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BACK TO BARRALODGE

By Shaun Taylor

One of the best things about working for Barralodge for a long period of time is that occasionally I get to take a mate or two up there to show them the awesomeness that abounds in both the fishing and the country. Even experienced fishos are often blown away with the place, but when it is what you would call novices, (sometimes referred to as 'gumbys') well it really is an eye opener.

My latest trip was probably one of my most enjoyable, not because of the barra going nuts, far from it, as the tides weren't ideal and because of this it was going to restrict our entry and exit times to systems that I wanted to fish. No, it was because I was taking three barra newbies, who happen to make up our work car pool and have become my best mates over the last 4 years.

It also helps that they are three of the maddest buggers you would ever meet, and I was sure there was going to be many laughs and hopefully some good fish. Now I don't have to hold back with these blokes and to say they were average fisherman would be insulting average fisherman everywhere!

For instance Mark 'Burner' Raeburn often told me that the surest way to fail on any fishing trip was to make sure he was on board!  He reckons he couldn't get a bite at Seaworld. I had previously got him a small black marlin on his first trip out in my Scout and I think this had made him think that maybe he wasn't doomed to a life of donuts, indeed he was first to commit to the Barralodge trip and I assured him if he went fishless at Barralodge it was time to buy some golf clubs!

Big John Coulston and Pauly Lindeman were of a similar skill level, so I made sure in the lead up to the trip that they at least got the basics of casting down, for as they were to discover with barra especially, the difference between getting a bite and being in the trees or too far off the snags is minimal.

We used various techniques in the creeks, with my old favourite 'go-to' ZMan 3" MinnowZ and ZMan 4" Diezel MinnowZ working well. I matched them to the awesome new TT Lures SnakelockZ system (especially amongst the snags). The boys picked up the method of 'walking' their plastics through the snags pretty quickly, and the weedless qualities of this setup gave some leniency when errant casts ended up in the jungle.

None of the boys wanted to win the 'Don Burke' award, awarded to the angler who spent most time in the trees, so this was extra incentive to improve their casting skills. Big John took the points in the creeks, probably because he had been on one trip with me previously, knew what to expect and also had done the most practice at home.

Sexy Mullet, Rootbeer Gold and Gold Rush all worked well, but alas most of our barra were smaller models, with the metre plus models eluding us. Still, the numbers made up for it and Pauly and Burner caught more fish in the one day than they had in their whole lives.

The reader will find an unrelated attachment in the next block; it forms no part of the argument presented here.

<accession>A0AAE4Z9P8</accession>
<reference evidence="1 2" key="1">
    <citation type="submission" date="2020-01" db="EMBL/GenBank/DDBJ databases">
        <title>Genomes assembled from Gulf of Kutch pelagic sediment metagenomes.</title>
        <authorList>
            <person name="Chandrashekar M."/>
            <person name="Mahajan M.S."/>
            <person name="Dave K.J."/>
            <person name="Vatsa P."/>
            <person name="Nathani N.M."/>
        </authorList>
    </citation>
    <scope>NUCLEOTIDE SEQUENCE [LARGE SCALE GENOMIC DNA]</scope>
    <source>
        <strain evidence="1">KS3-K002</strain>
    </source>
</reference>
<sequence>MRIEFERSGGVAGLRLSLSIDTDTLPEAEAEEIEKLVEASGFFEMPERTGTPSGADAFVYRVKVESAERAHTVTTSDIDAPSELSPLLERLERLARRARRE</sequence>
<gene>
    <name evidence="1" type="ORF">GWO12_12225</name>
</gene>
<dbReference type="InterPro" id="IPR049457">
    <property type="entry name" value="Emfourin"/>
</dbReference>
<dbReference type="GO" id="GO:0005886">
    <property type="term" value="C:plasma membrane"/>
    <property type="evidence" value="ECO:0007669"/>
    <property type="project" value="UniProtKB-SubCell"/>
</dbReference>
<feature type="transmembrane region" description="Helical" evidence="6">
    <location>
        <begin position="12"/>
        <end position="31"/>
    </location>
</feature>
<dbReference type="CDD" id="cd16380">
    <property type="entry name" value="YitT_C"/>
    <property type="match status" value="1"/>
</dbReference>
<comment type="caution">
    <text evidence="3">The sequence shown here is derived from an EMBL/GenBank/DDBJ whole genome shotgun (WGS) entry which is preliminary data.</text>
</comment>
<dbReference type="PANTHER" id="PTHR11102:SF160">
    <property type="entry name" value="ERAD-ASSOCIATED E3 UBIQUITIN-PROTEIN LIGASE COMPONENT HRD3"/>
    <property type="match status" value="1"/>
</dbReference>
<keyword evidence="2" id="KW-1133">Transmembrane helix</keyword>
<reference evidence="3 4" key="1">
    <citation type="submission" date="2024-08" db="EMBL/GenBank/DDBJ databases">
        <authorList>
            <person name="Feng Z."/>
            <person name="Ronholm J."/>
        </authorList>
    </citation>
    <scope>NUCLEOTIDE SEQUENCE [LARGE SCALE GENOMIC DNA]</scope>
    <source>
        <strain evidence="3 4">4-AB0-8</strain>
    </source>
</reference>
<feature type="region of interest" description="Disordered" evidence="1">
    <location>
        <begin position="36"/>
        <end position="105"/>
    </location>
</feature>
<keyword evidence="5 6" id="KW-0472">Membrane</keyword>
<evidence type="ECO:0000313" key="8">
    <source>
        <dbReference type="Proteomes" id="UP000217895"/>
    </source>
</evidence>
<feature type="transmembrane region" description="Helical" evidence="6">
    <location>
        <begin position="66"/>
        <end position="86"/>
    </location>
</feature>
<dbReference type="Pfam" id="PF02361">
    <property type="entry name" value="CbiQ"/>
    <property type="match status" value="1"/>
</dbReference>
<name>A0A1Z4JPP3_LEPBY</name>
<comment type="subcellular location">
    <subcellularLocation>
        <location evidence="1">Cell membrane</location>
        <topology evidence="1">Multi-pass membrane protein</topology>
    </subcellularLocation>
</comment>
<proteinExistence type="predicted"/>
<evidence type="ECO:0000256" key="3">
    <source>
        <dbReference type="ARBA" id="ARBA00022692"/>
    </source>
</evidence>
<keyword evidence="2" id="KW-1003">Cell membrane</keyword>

Luckily the wind gods smiled favourably on us as I had hoped, allowing us to do some offshore work to make up for the limited 'prime time' barra shots we were going to get. This was all new to the boys and I loved this, as often anglers come to this area totally focussed on barra and miss out on the awesome pelagic and bottom fish action.

Queenies were soon to become a favourite and with good-sized fish in numbers, this made for a baptism of fire for the 'car pool crew'. Almost every fish landed was a new species for the boys and it read like a who's who of tropical sportfish. Queenies, Spanish macks, longtails, GT's, brassys, coral trout, blue bone, threadies and big blue salmon, tricky snapper, fingermark, various cod, etc., etc.

I mostly fished the boys on ZMan 5" Scented Jerk ShadZ and ZMan 5" Scented PaddlerZ, due to their versatility and attraction to a wide array of species.  Coconut Ice Glow, Sexy Mullet and my old favourite Redbone Glow were our best colours, matched up to 3/4oz TT Lures HeadlockZ HD jigheads in 5/0 and 6/0.

Burner quickly became the blue bone specialist, after nailing several nice specimens and these were destined for the skilled hands of the lodge chef. As well as catching new species I was keen for the boys to sample some of the eating qualities of these northern species, blue bone and golden snapper in particular.

As I mentioned earlier, these characters are ratbags and some of the practical jokes and stunts that followed just can't be printed here! The boys were lucky to experience an extra aspect to the trip, as lodge owner Alex had asked me to deliver a Landcruiser back to Darwin, so instead of flying out it was a six hour drive through Arnhemland and Kakadu, and crossing the famous Cahills crossing before hitting the bitumen. It is my favourite drive anywhere, with awesome scenery and river crossings, wildlife and quite a few fishing options as well, with billabongs and freshwater streams hiding away down the many side tracks. Needless to say, it is a trip we will all remember until the end of our days, but hopefully we will repeat it sometime soon.

Shaun Taylor

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FRIDAY, SEPTEMBER 22, 2017